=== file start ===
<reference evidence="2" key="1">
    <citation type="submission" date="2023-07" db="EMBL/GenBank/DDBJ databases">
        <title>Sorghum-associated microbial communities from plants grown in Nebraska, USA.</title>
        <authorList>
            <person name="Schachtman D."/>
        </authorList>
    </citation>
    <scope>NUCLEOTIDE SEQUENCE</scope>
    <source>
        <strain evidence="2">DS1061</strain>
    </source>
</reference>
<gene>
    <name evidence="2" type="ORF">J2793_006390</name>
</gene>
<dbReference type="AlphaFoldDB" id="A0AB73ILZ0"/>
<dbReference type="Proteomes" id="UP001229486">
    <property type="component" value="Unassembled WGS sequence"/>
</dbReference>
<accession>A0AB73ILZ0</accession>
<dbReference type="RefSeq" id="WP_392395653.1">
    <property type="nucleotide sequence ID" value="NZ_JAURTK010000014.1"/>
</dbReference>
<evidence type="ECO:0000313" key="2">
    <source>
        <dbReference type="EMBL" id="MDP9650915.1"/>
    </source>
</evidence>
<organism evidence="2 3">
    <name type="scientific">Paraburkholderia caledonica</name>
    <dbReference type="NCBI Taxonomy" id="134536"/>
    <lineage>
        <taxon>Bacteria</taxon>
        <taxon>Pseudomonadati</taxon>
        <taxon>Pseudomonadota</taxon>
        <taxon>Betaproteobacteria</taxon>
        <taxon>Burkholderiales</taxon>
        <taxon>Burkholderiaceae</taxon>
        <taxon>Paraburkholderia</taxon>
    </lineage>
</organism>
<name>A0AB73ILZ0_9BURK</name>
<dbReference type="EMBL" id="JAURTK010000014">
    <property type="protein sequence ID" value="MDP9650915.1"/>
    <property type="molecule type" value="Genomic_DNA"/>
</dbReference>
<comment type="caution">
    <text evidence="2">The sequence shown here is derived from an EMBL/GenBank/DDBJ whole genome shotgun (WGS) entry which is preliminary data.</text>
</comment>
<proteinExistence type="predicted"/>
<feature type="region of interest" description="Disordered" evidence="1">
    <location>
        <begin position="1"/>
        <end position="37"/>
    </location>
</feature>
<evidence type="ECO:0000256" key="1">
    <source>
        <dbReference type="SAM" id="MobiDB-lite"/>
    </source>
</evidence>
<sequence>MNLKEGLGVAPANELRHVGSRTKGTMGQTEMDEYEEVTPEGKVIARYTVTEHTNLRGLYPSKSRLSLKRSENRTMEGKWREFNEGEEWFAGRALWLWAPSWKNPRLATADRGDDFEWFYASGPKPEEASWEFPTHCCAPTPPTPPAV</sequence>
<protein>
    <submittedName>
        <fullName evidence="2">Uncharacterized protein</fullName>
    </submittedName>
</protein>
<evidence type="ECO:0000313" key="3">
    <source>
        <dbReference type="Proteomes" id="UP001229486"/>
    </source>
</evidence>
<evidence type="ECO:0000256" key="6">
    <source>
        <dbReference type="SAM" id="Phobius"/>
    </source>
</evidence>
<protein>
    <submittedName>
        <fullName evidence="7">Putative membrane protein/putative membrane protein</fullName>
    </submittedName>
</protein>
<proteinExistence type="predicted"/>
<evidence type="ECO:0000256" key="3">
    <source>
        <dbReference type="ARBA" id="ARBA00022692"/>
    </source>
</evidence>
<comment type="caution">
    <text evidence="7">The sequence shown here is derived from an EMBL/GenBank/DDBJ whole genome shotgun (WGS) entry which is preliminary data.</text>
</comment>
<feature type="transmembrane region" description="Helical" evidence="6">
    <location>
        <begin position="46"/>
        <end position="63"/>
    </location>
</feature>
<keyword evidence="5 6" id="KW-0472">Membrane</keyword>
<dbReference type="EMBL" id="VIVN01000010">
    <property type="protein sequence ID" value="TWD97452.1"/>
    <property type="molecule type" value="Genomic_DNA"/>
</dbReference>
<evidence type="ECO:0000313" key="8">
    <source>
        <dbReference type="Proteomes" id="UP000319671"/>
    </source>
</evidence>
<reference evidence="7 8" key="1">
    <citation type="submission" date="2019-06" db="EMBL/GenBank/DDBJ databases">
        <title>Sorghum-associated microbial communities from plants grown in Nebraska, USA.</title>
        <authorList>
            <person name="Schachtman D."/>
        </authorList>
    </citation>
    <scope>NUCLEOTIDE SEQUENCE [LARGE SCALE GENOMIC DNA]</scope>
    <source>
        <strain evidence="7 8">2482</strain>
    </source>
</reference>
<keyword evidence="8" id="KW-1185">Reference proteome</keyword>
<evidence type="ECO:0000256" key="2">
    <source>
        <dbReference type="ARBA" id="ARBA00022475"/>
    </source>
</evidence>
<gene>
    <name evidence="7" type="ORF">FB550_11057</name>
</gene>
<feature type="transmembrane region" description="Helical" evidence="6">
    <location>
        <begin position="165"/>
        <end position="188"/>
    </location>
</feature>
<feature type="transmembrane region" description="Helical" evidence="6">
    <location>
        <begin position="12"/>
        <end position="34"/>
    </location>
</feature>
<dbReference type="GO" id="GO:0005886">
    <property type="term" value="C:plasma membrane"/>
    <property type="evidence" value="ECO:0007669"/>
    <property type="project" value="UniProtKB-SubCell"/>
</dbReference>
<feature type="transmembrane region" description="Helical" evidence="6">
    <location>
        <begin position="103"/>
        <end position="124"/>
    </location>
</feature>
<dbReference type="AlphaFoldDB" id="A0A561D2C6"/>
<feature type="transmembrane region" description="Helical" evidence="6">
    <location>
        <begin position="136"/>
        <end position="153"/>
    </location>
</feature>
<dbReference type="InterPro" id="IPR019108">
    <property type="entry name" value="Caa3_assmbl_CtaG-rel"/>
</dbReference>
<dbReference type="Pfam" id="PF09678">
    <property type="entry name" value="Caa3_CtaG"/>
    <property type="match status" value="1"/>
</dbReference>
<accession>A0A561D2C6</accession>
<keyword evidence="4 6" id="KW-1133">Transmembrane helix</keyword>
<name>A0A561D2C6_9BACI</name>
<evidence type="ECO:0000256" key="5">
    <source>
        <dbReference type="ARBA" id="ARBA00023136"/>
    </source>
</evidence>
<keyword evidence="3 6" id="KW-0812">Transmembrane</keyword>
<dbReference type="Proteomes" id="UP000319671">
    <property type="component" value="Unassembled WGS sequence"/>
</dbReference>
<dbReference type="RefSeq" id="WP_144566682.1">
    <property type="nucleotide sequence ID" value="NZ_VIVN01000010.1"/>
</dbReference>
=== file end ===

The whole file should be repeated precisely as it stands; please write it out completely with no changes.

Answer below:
<reference evidence="2" key="1">
    <citation type="submission" date="2023-07" db="EMBL/GenBank/DDBJ databases">
        <title>Sorghum-associated microbial communities from plants grown in Nebraska, USA.</title>
        <authorList>
            <person name="Schachtman D."/>
        </authorList>
    </citation>
    <scope>NUCLEOTIDE SEQUENCE</scope>
    <source>
        <strain evidence="2">DS1061</strain>
    </source>
</reference>
<gene>
    <name evidence="2" type="ORF">J2793_006390</name>
</gene>
<dbReference type="AlphaFoldDB" id="A0AB73ILZ0"/>
<dbReference type="Proteomes" id="UP001229486">
    <property type="component" value="Unassembled WGS sequence"/>
</dbReference>
<accession>A0AB73ILZ0</accession>
<dbReference type="RefSeq" id="WP_392395653.1">
    <property type="nucleotide sequence ID" value="NZ_JAURTK010000014.1"/>
</dbReference>
<evidence type="ECO:0000313" key="2">
    <source>
        <dbReference type="EMBL" id="MDP9650915.1"/>
    </source>
</evidence>
<organism evidence="2 3">
    <name type="scientific">Paraburkholderia caledonica</name>
    <dbReference type="NCBI Taxonomy" id="134536"/>
    <lineage>
        <taxon>Bacteria</taxon>
        <taxon>Pseudomonadati</taxon>
        <taxon>Pseudomonadota</taxon>
        <taxon>Betaproteobacteria</taxon>
        <taxon>Burkholderiales</taxon>
        <taxon>Burkholderiaceae</taxon>
        <taxon>Paraburkholderia</taxon>
    </lineage>
</organism>
<name>A0AB73ILZ0_9BURK</name>
<dbReference type="EMBL" id="JAURTK010000014">
    <property type="protein sequence ID" value="MDP9650915.1"/>
    <property type="molecule type" value="Genomic_DNA"/>
</dbReference>
<comment type="caution">
    <text evidence="2">The sequence shown here is derived from an EMBL/GenBank/DDBJ whole genome shotgun (WGS) entry which is preliminary data.</text>
</comment>
<proteinExistence type="predicted"/>
<feature type="region of interest" description="Disordered" evidence="1">
    <location>
        <begin position="1"/>
        <end position="37"/>
    </location>
</feature>
<evidence type="ECO:0000256" key="1">
    <source>
        <dbReference type="SAM" id="MobiDB-lite"/>
    </source>
</evidence>
<sequence>MNLKEGLGVAPANELRHVGSRTKGTMGQTEMDEYEEVTPEGKVIARYTVTEHTNLRGLYPSKSRLSLKRSENRTMEGKWREFNEGEEWFAGRALWLWAPSWKNPRLATADRGDDFEWFYASGPKPEEASWEFPTHCCAPTPPTPPAV</sequence>
<protein>
    <submittedName>
        <fullName evidence="2">Uncharacterized protein</fullName>
    </submittedName>
</protein>
<evidence type="ECO:0000313" key="3">
    <source>
        <dbReference type="Proteomes" id="UP001229486"/>
    </source>
</evidence>
<evidence type="ECO:0000256" key="6">
    <source>
        <dbReference type="SAM" id="Phobius"/>
    </source>
</evidence>
<protein>
    <submittedName>
        <fullName evidence="7">Putative membrane protein/putative membrane protein</fullName>
    </submittedName>
</protein>
<proteinExistence type="predicted"/>
<evidence type="ECO:0000256" key="3">
    <source>
        <dbReference type="ARBA" id="ARBA00022692"/>
    </source>
</evidence>
<comment type="caution">
    <text evidence="7">The sequence shown here is derived from an EMBL/GenBank/DDBJ whole genome shotgun (WGS) entry which is preliminary data.</text>
</comment>
<feature type="transmembrane region" description="Helical" evidence="6">
    <location>
        <begin position="46"/>
        <end position="63"/>
    </location>
</feature>
<keyword evidence="5 6" id="KW-0472">Membrane</keyword>
<dbReference type="EMBL" id="VIVN01000010">
    <property type="protein sequence ID" value="TWD97452.1"/>
    <property type="molecule type" value="Genomic_DNA"/>
</dbReference>
<evidence type="ECO:0000313" key="8">
    <source>
        <dbReference type="Proteomes" id="UP000319671"/>
    </source>
</evidence>
<reference evidence="7 8" key="1">
    <citation type="submission" date="2019-06" db="EMBL/GenBank/DDBJ databases">
        <title>Sorghum-associated microbial communities from plants grown in Nebraska, USA.</title>
        <authorList>
            <person name="Schachtman D."/>
        </authorList>
    </citation>
    <scope>NUCLEOTIDE SEQUENCE [LARGE SCALE GENOMIC DNA]</scope>
    <source>
        <strain evidence="7 8">2482</strain>
    </source>
</reference>
<keyword evidence="8" id="KW-1185">Reference proteome</keyword>
<evidence type="ECO:0000256" key="2">
    <source>
        <dbReference type="ARBA" id="ARBA00022475"/>
    </source>
</evidence>
<gene>
    <name evidence="7" type="ORF">FB550_11057</name>
</gene>
<feature type="transmembrane region" description="Helical" evidence="6">
    <location>
        <begin position="165"/>
        <end position="188"/>
    </location>
</feature>
<feature type="transmembrane region" description="Helical" evidence="6">
    <location>
        <begin position="12"/>
        <end position="34"/>
    </location>
</feature>
<dbReference type="GO" id="GO:0005886">
    <property type="term" value="C:plasma membrane"/>
    <property type="evidence" value="ECO:0007669"/>
    <property type="project" value="UniProtKB-SubCell"/>
</dbReference>
<feature type="transmembrane region" description="Helical" evidence="6">
    <location>
        <begin position="103"/>
        <end position="124"/>
    </location>
</feature>
<dbReference type="AlphaFoldDB" id="A0A561D2C6"/>
<feature type="transmembrane region" description="Helical" evidence="6">
    <location>
        <begin position="136"/>
        <end position="153"/>
    </location>
</feature>
<dbReference type="InterPro" id="IPR019108">
    <property type="entry name" value="Caa3_assmbl_CtaG-rel"/>
</dbReference>
<dbReference type="Pfam" id="PF09678">
    <property type="entry name" value="Caa3_CtaG"/>
    <property type="match status" value="1"/>
</dbReference>
<accession>A0A561D2C6</accession>
<keyword evidence="4 6" id="KW-1133">Transmembrane helix</keyword>
<name>A0A561D2C6_9BACI</name>
<evidence type="ECO:0000256" key="5">
    <source>
        <dbReference type="ARBA" id="ARBA00023136"/>
    </source>
</evidence>
<keyword evidence="3 6" id="KW-0812">Transmembrane</keyword>
<dbReference type="Proteomes" id="UP000319671">
    <property type="component" value="Unassembled WGS sequence"/>
</dbReference>
<dbReference type="RefSeq" id="WP_144566682.1">
    <property type="nucleotide sequence ID" value="NZ_VIVN01000010.1"/>
</dbReference>